The Gallop-McGinty duo also knows the fate of former California Democratic governor Gray Davis, who lost out to Austrian-born body builder, Hollywood star, and Republican, Arnold Schwarzenegger, following California’s 2001 ‘spark’ crisis. That said, one can’t help sympathising with Dr Gallop since Labor didn’t create WA’s potential energy bottleneck.

That’s arisen because, when he was energy minister, Mr Barnett sold-off the Pilbara-to-South West gas pipeline to Epic Energy for an exorbitant $2.4 billion.

That meant Epic couldn’t finance boosting the once government-owned pipeline’s capacity to meet WA’s growing gas needs.

Clearly, Labor would regard it as a huge political injustice if Mr Barnett emulated governor Schwarzenegger’s political achievement because of glitches in producing “sparks”.

But Messrs Gallop and McGinty know full well that aspirational voters wouldn’t be sitting around debating the 2001 shortsighted Barnett Epic sale if air-conditioners weren’t working over summer 2004-05.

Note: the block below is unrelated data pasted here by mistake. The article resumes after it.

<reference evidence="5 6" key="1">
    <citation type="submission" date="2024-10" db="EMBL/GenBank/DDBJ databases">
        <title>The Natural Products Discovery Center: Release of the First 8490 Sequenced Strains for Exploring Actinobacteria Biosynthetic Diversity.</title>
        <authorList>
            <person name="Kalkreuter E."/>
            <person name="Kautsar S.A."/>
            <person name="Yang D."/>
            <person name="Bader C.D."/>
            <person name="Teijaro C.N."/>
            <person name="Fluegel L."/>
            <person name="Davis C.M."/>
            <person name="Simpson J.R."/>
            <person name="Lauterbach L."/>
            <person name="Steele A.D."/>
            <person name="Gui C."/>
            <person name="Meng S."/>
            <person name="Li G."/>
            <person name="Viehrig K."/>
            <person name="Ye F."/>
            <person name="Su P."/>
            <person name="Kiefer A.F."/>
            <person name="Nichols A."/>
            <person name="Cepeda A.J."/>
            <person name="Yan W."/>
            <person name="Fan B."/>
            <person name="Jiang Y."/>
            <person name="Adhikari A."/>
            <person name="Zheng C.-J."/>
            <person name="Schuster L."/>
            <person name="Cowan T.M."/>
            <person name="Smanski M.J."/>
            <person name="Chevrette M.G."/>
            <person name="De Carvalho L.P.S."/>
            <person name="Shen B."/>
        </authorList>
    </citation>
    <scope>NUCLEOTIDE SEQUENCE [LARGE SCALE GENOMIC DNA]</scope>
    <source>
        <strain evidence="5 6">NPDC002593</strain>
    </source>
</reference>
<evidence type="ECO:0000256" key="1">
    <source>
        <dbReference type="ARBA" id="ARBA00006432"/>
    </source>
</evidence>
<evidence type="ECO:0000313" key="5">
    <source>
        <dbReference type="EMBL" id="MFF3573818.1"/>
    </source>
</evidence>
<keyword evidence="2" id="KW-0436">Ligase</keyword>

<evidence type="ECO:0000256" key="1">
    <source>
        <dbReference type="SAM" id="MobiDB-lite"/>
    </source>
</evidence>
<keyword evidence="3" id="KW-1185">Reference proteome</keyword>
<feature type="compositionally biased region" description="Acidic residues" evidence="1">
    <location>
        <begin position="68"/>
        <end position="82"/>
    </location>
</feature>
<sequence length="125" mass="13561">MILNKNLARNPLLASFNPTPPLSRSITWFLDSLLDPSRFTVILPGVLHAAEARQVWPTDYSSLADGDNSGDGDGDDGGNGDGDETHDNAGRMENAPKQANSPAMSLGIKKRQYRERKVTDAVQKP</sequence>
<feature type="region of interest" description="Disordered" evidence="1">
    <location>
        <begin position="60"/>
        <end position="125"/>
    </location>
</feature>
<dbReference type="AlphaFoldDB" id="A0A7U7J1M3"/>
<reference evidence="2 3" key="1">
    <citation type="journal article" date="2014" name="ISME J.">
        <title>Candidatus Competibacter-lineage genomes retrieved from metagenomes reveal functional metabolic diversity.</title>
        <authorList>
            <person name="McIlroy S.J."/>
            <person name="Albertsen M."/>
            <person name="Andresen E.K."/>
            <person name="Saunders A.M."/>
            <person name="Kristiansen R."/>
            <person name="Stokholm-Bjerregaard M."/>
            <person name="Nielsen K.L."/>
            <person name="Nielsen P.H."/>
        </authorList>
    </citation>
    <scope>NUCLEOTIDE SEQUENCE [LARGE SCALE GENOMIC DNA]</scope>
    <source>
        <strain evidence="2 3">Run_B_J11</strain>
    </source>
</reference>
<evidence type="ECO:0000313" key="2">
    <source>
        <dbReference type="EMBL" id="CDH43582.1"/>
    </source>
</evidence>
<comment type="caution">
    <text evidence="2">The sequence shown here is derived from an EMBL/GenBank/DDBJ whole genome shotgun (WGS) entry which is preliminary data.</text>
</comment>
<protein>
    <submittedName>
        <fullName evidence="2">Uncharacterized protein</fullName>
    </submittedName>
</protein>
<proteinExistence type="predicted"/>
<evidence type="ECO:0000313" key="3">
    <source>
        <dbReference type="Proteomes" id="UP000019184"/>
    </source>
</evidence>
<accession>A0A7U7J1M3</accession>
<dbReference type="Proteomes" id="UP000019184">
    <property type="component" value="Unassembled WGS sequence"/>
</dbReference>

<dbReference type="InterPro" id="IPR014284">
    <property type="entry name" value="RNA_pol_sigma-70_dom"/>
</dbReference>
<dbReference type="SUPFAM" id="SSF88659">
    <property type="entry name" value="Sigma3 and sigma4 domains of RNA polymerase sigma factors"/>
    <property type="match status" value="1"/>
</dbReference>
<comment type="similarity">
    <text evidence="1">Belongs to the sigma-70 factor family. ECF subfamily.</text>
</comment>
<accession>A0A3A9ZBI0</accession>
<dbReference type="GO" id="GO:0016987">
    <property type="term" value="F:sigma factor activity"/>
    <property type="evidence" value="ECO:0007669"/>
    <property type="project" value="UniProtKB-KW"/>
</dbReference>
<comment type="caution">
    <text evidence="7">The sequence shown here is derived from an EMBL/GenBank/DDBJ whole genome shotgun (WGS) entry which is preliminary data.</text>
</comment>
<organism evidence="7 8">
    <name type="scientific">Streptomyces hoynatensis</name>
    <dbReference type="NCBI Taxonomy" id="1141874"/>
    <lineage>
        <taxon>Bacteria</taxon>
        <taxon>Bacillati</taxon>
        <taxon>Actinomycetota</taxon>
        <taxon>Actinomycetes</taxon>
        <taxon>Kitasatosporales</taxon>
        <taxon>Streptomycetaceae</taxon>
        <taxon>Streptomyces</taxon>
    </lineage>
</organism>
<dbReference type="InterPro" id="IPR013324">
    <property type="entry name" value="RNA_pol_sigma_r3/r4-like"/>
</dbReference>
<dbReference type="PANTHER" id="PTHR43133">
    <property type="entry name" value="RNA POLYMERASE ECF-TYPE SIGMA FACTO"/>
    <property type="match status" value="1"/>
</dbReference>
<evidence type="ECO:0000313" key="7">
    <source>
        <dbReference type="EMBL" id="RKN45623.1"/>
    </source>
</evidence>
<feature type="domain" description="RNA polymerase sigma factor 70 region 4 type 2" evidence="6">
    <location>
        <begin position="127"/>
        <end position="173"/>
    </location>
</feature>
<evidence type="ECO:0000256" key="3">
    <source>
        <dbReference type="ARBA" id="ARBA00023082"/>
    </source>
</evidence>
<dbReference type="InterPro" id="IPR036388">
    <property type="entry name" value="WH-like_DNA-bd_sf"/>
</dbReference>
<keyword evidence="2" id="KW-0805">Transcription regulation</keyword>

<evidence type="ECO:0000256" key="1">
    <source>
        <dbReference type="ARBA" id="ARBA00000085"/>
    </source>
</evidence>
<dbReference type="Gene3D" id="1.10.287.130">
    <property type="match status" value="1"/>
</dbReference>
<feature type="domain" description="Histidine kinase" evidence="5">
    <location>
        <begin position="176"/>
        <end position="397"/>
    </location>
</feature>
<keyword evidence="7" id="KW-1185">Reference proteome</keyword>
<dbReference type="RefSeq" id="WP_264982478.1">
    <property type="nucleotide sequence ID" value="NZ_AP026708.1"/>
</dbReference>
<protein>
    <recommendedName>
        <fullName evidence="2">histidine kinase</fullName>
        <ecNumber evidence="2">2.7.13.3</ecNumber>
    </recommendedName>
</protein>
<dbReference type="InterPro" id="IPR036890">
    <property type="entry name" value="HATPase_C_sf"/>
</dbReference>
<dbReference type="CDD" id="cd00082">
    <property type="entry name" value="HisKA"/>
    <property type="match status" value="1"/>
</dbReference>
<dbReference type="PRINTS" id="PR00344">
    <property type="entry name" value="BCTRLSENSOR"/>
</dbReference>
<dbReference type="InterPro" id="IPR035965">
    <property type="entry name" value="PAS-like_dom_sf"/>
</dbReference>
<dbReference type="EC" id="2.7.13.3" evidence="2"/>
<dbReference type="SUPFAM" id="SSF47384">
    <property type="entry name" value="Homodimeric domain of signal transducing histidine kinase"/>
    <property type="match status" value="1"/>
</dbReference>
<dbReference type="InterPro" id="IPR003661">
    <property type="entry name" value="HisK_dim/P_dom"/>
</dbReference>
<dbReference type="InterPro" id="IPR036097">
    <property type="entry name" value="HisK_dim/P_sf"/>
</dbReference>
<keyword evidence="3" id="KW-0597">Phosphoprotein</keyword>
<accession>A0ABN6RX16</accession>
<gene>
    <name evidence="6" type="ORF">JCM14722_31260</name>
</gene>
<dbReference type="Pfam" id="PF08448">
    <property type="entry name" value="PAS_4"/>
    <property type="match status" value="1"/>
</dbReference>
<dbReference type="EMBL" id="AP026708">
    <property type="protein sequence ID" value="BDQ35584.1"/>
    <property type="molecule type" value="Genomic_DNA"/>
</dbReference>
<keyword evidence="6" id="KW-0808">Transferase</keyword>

Voters would simply dispatch Labor like Californians dispatched governor Gray, meaning Mr Barnett would become premier.

Thus, having lots of bunker fuel on standby in case there’s inadequate energy due to delays in Pilbara gas flows was Labor’s only alternative.

And that’s why a February 2005 election was being discarded for a December 2004 one.

But the Latham performance was so disastrous for Labor that three ministers – Bob Kucera, Michelle Roberts and Alannah MacTiernan – would lose their seats if it’s repeated at State level.

So the next question to ask is whether that is likely.

Here the prognostication for Dr Gallop seems far better, largely because he’s no Mark Latham and Mr Barnett is far from being a John Howard.

Moreover, Dr Gallop is the incumbent, so he’ll have all the advantages Mr Howard had, not the other way around.

Dr Gallop doesn’t have the same strange personality as Mr Latham.

Although pundits have highlighted that many electors voted Liberal because of interest rates, significant numbers shied away from Labor because of Mr Latham’s strange attraction to use of aggressive and crude language.

State Scene last highlighted this on August 19 and pointed out that senior Labor figures such as WA’s Kim Beazley and Stephen Smith worked overtime coaxing Mr Latham away from his deep attachment to the aggressive style of his two former bosses and mentors, Gough Whitlam and Paul Keating.